Tom Vilsack says the next Farm Bill needs to “provide aid to farmers affected by natural disasters, increase funding for agricultural research and continue important conservation programs.”
Boldly going where no man has gone before, he spoke in a decidedly non-Washington way when he added, “Farm Bill programs must be streamlined and simpler to understand.”
OK, it’s been said before by many a vote-crazed politician, but Vilsack doesn’t need to curry favor from Tea Partiers, Street Occupiers, 99 percenters or 1 percenters. Of course, no politician has ever carried through on that ‘streamlined and simpler’ statement.
The current $284 billion Farm Bill, approved in 2008 after much gnashing of teeth and wailing of doom, expires in September 2012. Approximately $210 billion goes to programs like food stamps and school lunches. Slightly more than $70 billion subsidizes commodity crops and funds agricultural research, rural development and energy.
In these times of growing personal accountability and shrinking tax dollars, the most controversial items in the 2008 bill are direct payments, subsidies paid regardless of crop prices and yields. In plain words, your tax dollars at work.
Vilsack takes the customary politician’s view stating farm aid is crucial but adding this qualifier about direct payments: “We have a responsibility to the American people to use their resources wisely and to provide assistance only when it’s needed.”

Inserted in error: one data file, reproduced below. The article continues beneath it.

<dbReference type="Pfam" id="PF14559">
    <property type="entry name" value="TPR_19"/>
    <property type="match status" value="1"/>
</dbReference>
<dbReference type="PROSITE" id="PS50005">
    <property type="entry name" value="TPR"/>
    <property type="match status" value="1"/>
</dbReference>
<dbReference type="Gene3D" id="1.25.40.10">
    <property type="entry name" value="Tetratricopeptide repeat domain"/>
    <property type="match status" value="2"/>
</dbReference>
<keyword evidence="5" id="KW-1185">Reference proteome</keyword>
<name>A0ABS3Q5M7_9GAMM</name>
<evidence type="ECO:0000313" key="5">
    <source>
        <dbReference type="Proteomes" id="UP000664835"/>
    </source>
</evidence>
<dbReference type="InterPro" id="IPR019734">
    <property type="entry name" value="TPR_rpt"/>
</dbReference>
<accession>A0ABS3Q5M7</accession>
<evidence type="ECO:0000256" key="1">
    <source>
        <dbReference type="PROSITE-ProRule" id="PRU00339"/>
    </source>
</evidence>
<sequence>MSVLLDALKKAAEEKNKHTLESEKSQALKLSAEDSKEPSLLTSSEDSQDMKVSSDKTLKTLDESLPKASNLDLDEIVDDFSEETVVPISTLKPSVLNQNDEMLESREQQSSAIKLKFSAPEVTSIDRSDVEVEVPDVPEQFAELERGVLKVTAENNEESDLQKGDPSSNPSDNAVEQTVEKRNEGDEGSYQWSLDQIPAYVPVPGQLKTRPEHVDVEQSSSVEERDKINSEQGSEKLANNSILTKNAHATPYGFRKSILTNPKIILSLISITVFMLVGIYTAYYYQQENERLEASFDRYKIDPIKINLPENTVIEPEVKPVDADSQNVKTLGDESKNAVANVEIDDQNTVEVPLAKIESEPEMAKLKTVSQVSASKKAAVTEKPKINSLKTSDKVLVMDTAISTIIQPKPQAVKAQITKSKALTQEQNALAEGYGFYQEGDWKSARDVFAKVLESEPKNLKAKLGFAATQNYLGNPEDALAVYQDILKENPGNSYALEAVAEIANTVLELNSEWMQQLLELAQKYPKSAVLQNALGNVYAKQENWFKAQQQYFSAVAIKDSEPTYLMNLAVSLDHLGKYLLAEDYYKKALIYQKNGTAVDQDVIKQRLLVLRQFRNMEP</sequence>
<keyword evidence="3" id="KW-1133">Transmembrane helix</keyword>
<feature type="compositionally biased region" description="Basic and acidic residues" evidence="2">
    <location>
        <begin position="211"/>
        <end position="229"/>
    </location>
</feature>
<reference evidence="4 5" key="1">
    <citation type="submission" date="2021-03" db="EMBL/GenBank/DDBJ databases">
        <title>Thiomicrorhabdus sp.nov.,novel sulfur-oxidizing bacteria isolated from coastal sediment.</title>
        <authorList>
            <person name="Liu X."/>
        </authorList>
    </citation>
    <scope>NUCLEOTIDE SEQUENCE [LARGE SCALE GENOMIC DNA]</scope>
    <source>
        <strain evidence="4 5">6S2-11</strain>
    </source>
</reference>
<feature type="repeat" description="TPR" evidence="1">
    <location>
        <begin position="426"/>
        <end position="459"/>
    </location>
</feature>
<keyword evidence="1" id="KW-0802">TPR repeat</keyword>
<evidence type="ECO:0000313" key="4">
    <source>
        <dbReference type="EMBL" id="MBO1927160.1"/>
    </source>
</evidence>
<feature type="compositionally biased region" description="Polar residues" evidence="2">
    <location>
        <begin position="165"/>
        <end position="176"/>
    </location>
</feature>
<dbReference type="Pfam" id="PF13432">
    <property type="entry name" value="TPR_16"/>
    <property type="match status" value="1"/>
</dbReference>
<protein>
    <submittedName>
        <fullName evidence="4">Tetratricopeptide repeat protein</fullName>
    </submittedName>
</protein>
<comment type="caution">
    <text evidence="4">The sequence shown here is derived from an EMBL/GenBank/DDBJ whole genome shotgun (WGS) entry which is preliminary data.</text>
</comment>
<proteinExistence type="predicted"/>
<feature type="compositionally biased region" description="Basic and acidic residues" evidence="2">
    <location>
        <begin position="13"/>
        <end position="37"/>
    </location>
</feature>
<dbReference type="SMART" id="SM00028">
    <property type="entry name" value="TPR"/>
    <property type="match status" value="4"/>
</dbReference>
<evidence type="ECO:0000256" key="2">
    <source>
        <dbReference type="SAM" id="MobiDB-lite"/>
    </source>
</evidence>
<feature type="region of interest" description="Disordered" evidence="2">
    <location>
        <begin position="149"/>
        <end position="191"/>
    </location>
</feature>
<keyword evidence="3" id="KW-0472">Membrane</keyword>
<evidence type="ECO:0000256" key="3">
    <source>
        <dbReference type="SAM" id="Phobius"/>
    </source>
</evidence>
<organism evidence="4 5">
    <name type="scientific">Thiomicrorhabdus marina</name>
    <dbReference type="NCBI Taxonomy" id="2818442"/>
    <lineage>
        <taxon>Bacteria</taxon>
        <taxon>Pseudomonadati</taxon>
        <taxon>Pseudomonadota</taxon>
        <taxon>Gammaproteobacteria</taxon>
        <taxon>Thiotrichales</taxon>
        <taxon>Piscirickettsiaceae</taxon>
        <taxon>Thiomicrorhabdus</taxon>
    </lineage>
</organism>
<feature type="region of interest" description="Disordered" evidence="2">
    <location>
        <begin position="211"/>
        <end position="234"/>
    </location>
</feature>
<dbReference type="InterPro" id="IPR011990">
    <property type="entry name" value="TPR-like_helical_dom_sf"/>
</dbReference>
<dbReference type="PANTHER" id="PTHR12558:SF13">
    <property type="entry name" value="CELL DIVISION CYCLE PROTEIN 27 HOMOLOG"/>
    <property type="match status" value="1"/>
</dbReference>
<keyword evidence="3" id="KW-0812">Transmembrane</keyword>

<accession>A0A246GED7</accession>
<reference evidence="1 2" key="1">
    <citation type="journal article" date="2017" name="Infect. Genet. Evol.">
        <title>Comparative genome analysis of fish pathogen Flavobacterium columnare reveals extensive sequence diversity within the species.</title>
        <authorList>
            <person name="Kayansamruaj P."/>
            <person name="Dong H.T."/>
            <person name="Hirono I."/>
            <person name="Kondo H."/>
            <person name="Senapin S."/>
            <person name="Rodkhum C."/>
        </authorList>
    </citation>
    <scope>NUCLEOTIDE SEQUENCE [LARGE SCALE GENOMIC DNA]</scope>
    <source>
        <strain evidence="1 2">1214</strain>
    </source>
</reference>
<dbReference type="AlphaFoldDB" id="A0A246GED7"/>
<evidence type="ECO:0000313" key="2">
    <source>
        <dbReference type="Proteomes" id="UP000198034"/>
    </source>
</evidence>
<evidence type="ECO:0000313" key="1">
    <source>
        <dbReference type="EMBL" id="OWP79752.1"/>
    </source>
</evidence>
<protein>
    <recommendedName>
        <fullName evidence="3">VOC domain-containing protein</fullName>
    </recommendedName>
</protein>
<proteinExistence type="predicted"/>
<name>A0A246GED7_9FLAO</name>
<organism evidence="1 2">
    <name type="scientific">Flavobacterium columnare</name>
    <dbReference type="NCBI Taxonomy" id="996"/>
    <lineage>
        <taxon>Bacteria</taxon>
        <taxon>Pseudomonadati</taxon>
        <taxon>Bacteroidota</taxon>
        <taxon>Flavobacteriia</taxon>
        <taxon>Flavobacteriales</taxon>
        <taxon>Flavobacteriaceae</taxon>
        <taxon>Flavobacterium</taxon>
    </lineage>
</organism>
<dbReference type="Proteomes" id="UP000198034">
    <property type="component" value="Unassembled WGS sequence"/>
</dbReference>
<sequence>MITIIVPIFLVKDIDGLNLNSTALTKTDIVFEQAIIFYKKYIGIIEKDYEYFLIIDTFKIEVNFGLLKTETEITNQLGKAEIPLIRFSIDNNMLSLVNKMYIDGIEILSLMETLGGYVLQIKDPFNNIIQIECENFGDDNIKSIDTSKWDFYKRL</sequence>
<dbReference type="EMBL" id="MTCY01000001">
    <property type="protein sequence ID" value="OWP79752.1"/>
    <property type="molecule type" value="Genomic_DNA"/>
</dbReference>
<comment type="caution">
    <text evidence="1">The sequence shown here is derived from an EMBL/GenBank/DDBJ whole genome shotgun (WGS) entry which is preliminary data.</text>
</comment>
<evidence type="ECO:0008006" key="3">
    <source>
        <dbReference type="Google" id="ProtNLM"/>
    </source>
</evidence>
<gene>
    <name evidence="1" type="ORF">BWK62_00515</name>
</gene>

“A bad crop ruined by a natural disaster or an unpredictable price collapse can put a hard working farm family out of business quickly. Farm families rely on a strong safety net,” he said.
But enough of what Washington insiders say about a new Farm Bill. The Beltway’s behemoths are often guilty of strapping a plow onto a thoroughbred and wondering why that pony won’t race. When I asked Leo McDonnell what programs and titles the U.S. Cattlemen’s Association would like to see remain in the Farm Bill, he responded, “USCA will continue to support a Cattle Title. We are focused on ensuring that the U.S. cattle industry does not adapt the social capitalistic models found within the pork and poultry industries.
At this point, you’re probably saying, “Yeah, but what’s he really talking about?”
GIPSA, probably the one issue that crosses all agendas.
“It is with this in mind,” he said, “that USCA is urging Congress not to weaken several provisions that define the Packers and Stockyards Act of 1921. This includes various clarifications found in the proposed GIPSA rule. USCA is also urging Congress not to weaken any provisions dealing with the 2008 Farm Bill country of origin labeling law (COOL). USCA would like to note that it's important to address the global trade distortions and the risk that surging beef imports can have on U.S. cattle producers.”